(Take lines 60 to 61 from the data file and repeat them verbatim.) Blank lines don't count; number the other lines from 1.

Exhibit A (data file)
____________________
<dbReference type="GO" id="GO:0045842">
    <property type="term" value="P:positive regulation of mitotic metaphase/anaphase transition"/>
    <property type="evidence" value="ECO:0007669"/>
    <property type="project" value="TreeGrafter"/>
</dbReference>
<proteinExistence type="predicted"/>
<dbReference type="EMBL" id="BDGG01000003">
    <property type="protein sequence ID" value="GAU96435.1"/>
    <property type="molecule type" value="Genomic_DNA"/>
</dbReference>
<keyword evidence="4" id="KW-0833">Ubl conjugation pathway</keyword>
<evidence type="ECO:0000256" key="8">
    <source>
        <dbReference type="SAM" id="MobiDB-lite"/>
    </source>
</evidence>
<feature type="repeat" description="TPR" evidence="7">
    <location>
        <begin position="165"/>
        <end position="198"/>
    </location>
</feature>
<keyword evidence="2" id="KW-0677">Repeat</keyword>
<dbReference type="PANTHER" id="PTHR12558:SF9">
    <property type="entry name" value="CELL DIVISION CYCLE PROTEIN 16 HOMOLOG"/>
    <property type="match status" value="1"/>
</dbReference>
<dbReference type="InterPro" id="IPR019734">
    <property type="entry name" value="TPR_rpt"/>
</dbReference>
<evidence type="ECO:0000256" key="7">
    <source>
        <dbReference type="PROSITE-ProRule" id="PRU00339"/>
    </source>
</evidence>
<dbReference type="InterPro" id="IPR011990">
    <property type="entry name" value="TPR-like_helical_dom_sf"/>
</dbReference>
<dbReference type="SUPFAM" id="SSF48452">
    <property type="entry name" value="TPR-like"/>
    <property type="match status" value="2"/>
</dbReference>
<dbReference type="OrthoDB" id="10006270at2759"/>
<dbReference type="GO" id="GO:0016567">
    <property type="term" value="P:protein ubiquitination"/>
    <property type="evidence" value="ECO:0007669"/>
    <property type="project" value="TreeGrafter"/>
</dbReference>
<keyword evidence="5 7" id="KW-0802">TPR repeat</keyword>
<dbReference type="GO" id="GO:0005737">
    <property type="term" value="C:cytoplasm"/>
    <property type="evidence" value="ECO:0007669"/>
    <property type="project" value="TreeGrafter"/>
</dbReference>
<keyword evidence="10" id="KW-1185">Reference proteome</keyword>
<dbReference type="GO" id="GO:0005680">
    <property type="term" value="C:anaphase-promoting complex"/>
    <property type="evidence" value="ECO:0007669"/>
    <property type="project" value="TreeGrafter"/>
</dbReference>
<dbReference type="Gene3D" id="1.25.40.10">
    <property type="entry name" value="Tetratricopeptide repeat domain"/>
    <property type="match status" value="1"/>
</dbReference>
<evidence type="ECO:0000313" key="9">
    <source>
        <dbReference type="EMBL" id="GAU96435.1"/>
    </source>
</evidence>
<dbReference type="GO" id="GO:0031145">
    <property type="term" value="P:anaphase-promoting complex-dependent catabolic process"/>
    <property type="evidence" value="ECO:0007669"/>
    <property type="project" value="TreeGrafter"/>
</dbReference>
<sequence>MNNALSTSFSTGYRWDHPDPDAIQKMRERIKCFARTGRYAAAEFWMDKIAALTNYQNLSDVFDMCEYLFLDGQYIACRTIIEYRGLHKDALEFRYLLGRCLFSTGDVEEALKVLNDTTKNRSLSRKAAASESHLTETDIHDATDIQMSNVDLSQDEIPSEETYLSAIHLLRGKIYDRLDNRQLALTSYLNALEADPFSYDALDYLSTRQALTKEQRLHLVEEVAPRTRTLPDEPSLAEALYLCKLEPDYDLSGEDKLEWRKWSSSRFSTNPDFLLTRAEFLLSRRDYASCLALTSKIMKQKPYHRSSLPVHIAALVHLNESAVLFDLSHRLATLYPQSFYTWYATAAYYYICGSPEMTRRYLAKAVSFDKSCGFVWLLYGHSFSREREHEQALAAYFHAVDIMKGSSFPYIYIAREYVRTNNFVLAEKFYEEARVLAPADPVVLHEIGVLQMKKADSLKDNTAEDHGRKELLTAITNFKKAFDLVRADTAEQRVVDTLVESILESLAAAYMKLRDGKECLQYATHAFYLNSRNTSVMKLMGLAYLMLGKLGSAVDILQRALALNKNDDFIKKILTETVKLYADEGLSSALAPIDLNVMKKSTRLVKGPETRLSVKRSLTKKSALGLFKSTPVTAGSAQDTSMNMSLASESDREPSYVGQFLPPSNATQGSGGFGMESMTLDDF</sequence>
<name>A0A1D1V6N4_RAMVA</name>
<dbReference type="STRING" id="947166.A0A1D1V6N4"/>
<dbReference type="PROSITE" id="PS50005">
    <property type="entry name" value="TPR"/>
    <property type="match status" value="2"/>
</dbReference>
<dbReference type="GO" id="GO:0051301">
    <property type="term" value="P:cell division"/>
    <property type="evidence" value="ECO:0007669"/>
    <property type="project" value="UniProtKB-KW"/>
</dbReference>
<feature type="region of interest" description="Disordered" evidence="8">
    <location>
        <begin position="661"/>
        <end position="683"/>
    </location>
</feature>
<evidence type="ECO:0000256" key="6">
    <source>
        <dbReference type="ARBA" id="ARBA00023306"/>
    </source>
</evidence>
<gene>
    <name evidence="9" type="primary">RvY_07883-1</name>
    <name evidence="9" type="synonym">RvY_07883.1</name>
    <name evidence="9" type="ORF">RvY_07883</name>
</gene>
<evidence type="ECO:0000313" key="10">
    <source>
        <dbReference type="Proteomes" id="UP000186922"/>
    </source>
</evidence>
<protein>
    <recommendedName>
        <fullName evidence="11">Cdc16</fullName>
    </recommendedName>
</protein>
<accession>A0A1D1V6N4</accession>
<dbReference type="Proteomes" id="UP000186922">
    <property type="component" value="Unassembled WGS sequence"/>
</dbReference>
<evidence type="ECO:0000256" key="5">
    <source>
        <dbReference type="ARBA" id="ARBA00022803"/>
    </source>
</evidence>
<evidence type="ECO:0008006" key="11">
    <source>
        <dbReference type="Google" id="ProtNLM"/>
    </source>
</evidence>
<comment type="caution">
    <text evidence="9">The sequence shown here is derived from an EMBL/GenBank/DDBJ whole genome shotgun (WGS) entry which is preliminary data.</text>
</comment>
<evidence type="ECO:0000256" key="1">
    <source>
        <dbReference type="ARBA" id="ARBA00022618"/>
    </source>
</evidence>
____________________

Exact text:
</dbReference>
<dbReference type="Gene3D" id="1.25.40.10">